Governance of agro-pesticide through private environmental and social standards in the global cut flower chain from Ethiopia
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The international cut flower industry is strongly criticized because of its environmental impacts and unsafe working conditions. Increasing certification of cut flowers is used to improve the growers’ environmental and social performance. But what is the impact of this private governance instrument on regulating the use of pesticides? This paper assesses the potential of private certification on governing the environmental and social problems from pesticide use along the global cut flower supply chain. We use detailed farm-level data to analyse the environmental and social impacts of flower certification in Ethiopia by comparing different national and international certification schemes. Our analysis does not show significant differences between these different private standards for most environmental and health and safety variables. The Ethiopian cut flower industry remains far from improving its sustainability performance through private certification. However, certification schemes may enable farmers to have access to international markets and keep up their reputation.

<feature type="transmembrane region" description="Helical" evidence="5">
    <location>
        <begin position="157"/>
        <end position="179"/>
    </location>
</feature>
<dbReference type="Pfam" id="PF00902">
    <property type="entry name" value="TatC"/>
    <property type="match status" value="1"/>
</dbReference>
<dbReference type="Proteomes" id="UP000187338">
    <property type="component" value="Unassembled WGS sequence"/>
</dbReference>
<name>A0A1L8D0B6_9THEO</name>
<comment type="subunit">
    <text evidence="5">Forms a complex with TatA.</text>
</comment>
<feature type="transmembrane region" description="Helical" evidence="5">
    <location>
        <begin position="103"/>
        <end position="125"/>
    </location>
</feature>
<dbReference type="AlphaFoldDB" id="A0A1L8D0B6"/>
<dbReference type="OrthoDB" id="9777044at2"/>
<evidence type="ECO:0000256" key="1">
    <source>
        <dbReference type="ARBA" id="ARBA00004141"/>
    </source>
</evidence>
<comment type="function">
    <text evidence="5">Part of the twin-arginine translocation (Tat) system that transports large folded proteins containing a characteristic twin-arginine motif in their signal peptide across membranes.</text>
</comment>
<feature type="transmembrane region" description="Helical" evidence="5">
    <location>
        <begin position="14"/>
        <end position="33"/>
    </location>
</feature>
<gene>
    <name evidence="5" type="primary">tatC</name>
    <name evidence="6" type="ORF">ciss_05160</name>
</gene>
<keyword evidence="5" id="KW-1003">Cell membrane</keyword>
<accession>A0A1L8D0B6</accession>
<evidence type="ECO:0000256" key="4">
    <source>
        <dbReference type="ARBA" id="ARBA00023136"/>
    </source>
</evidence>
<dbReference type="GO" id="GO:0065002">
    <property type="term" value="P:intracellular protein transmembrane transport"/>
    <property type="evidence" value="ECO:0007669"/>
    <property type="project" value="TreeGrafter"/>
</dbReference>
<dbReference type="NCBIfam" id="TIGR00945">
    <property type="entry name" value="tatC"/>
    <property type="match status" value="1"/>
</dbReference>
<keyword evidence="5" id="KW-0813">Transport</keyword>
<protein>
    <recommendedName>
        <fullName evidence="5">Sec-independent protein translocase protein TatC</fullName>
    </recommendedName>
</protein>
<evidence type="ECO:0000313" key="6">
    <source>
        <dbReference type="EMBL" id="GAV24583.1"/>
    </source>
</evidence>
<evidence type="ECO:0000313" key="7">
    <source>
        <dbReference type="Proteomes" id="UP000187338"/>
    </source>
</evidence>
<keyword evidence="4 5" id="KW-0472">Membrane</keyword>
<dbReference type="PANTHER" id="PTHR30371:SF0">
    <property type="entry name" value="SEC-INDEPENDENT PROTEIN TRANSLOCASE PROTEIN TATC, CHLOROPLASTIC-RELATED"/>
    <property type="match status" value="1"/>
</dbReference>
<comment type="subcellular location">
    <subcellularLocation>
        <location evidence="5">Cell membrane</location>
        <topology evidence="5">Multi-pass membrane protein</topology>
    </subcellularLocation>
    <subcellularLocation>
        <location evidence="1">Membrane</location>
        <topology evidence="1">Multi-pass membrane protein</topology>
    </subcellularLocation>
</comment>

KeywordsCut flower Ethiopia Pesticide Private certification
Authors are thankful to the participants especially flower farm managers/and owners and pesticide sprayers. We would also like express our gratitude to anonymous referee(s) and editor of the journal for their valuable comments and suggestions on the earlier draft of the paper. This study was financially supported by the by the pesticide risk reduction programme (PRRP)-Ethiopia and Alterra, part of Wageningen UR. Additional support was provided by the Netherlands Fellowship Programme (NFP).
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